This disagreement is particularly salient for Michigan as its inclusion in previous anti-bullying legislation has been the primary cause of their repeated failures. Strident opposition to this measure comes primarily from conservatives; specifically, the American Family Association of Michigan which argued that the inclusion of LGBT students as a protected group would further the "homosexual agenda" (Heywood). As has been established, a definition of bullying is necessary to ensure an optimally effective anti-bullying program. Omitting a definition would inhibit the efficacy of any anti-bullying legislation. The issue of whether to include LGBT students as a protected group is also significant because, compared to other characteristics such as race and ethnicity, LGBT students are decidedly more likely to be targets of bullying (Swearer, et al., 2010). Only students with disabilities are as likely to be targets of bullying as LGBT students; the inclusion of students with disabilities as a protected group has not proven controversial. Thus, since LGBT students are markedly more likely to be the targets of bullies, omitting certain characteristics from the definition would have particularly pernicious effects on LGBT students. Therefore, the inclusion of certain characteristics is necessary to ensure optimal efficacy.

After establishing that anti-bullying programs can be effective, especially with the inclusion of certain measures, how effective is the proposed legislation and, if it is suboptimal, how can it be improved? First, the legislation contains a strict definition of what constitutes bullying. It includes a specific list of protected groups including students with disabilities and LGBT students. This specific feature is optimal and should not be excluded to permit passage of the legislation. Omitting a definition from the legislation and requiring school districts to provide a definition, as Sen. Wayne Kuipers (R) suggested (Heywood), would decrease the effectiveness of the legislation. The inclusion of a definition is integral to the success of anti-bullying programs. Ensuring that bullying is properly and unambiguously defined will ensure optimal efficacy.

Second, aside from providing a definition, the legislation does not include the other measures likely necessary for an optimally effective anti-bullying program. It merely mandates that school districts adopt effective anti-bullying programs. While including a definition is optimal and mandating that schools do not tolerate bullying is necessary, the exclusion of the other effective measures is suboptimal. For example, the legislation does not mandate school districts educate teachers about bullying and it omits measures to focus on educating peers. Perhaps mandating specific measures is infeasible. However, considering that the State Board of Education already recommends and provides a model anti-bullying policy for school boards, this seems unlikely. Therefore, the legislation should mandate that schools adopt the model policy constructed by the State Board of Education. Or, at the very least, the legislation should reference the model anti-bullying policy to increase schools' and the public's awareness of the model policy provided by the State Board of Education.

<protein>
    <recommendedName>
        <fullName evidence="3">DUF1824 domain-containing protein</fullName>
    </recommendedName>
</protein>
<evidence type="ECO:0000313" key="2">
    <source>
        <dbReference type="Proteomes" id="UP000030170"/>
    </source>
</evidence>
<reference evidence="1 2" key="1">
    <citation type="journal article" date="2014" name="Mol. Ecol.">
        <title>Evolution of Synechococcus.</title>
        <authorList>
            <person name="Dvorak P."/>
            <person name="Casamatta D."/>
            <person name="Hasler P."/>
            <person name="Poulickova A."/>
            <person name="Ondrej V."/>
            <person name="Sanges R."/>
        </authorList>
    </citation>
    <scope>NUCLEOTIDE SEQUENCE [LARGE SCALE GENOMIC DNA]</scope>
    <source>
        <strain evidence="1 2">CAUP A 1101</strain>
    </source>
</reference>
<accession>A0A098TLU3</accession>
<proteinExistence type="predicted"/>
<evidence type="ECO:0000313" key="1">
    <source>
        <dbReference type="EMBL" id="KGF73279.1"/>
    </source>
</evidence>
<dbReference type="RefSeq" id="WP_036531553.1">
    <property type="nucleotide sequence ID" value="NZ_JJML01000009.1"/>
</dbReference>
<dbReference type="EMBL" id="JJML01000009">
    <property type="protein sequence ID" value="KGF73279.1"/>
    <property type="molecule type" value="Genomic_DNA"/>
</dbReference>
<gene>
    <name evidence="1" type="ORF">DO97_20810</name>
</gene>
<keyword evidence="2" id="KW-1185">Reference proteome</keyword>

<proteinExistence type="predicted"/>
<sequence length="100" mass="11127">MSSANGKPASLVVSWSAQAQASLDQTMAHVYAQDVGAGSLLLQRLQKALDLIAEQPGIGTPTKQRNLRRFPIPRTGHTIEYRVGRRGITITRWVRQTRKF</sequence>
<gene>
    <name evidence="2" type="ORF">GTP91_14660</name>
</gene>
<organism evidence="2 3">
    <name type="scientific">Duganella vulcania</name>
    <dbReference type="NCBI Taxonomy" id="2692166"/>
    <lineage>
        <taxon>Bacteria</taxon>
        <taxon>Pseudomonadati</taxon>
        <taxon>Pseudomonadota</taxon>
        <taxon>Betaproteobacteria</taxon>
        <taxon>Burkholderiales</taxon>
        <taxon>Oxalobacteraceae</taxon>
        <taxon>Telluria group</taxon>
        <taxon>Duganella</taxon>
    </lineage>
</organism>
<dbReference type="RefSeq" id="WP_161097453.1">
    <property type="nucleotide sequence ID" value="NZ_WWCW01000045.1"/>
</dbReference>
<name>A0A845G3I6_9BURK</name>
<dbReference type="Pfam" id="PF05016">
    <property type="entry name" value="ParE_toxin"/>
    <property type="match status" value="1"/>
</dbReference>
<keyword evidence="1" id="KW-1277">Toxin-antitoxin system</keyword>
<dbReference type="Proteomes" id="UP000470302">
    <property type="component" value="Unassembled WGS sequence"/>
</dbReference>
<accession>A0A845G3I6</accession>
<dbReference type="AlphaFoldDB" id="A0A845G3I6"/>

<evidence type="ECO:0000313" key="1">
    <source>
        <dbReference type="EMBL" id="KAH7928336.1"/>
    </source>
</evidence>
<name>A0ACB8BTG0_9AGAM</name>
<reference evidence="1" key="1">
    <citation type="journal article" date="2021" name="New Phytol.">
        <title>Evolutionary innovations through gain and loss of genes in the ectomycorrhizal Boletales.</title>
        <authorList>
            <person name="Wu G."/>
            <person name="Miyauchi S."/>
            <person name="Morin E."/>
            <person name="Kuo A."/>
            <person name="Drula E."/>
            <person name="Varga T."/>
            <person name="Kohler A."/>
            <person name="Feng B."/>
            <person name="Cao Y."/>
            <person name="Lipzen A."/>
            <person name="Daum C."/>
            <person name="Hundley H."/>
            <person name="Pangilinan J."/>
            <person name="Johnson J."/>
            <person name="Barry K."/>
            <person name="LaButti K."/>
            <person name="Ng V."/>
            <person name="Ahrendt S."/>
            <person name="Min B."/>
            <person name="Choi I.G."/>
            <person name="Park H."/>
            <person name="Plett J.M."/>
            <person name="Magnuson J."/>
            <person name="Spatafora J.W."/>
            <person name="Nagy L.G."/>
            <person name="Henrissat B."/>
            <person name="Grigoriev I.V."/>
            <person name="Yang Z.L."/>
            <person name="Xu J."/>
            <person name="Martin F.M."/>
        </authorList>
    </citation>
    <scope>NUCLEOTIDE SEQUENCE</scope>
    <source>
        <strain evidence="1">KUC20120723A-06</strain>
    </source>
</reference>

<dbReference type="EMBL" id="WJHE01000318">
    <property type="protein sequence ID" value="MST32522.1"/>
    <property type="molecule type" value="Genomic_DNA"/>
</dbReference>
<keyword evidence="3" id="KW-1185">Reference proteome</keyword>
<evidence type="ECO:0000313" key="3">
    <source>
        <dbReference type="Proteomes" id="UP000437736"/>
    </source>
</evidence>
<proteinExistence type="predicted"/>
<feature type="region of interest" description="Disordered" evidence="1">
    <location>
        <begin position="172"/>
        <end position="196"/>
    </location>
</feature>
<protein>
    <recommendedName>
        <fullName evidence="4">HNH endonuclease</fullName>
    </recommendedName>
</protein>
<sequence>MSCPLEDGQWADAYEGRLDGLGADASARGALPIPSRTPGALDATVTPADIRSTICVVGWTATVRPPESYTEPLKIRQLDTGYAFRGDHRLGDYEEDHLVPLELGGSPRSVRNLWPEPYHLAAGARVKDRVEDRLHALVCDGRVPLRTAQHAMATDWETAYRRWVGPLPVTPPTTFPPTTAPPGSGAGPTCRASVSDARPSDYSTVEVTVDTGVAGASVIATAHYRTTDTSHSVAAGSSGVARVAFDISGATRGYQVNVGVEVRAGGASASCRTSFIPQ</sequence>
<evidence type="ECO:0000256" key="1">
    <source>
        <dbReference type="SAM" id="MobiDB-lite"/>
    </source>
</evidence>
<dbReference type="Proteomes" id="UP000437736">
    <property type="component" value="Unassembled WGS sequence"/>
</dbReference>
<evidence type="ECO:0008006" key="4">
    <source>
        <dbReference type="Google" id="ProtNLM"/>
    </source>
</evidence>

This paper examined the literature and identified the aspects of effective anti-bullying programs to aid the process. Hopefully, it will help change the proposed legislation to enact optimal anti-bullying legislation. However, even if the legislation is is not changed, it should be passed as it is currently constituted. Suboptimal legislation can still have positive effects. It is time for Michigan to pass anti-bullying legislation. Granted, the anti-bullying legislation will not be a panacea. But it will, at the least, notify school districts that preventing bullying is necessary and thereby reduce bullying.






"APA Resolution on Bullying Among Children and Youth." American Psychological  Association. American Psychological Association, July 2004. Web. Oct. 2010. http://www.apa.org/about/governance/council/policy/bullying.pdf.

Ferguson, C. J., C. S. Miguel, J. C. Kilburn, and P. Sanchez. "The Effectiveness of School-Based Anti-Bullying Programs: A Meta-Analytic Review." Criminal Justice Review 32.4 (2007): 401-14. Academic OneFile. Web. Oct. 2010.

Heywood, Todd A. "Kuipers: Anti-bullying Legislation Stalled by Lack of Definition « Michigan Messenger." Michigan Messenger. American Independent News Network, 19 Apr. 2010. Web. Oct. 2010. http://michiganmessenger.com/36885/kuipers-state-cant-define-bullying.

Lodge, Jodie, and Erica Frydenberg. "The Role of Peer Bystanders in School Bullying: Positive Steps Toward Promoting Peaceful Schools." Theory Into Practice 44.4 (2005): 329-36. JSTOR. Web. Oct. 2010.

Mishna, Faye. "An Overview of the Evidence on Bullying Prevention and Intervention Programs." Brief Treatment and Crisis Intervention (2008): 327-41. ProQuest Education Journals. Web. Oct. 2010.

Smith,, J. David, J. Bradley Cousins,, and Rebecca StewartSource:. "Antibullying Interventions in Schools: Ingredients of Effective Programs." Canadian Journal of Education 28.4 (2005): 739-62. JSTOR. Web. Oct. 2010.

Swearer, Susan M., Dorothy L. Espelage, Tracy Vaillancourt, and Shelley Hymel. "What Can Be Done About School Bullying?: Linking Research to Educational Practice." Educational Researcher 39 (010): 38-47. Academic OneFile. Web. Oct. 2010.


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Andy Chou and Andrew Revard are Education Policy Correspondents for the Michigan Policy Network. Andy is a first-year student in Economics at Michigan State University. Andrew is a senior in Political Science at MSU.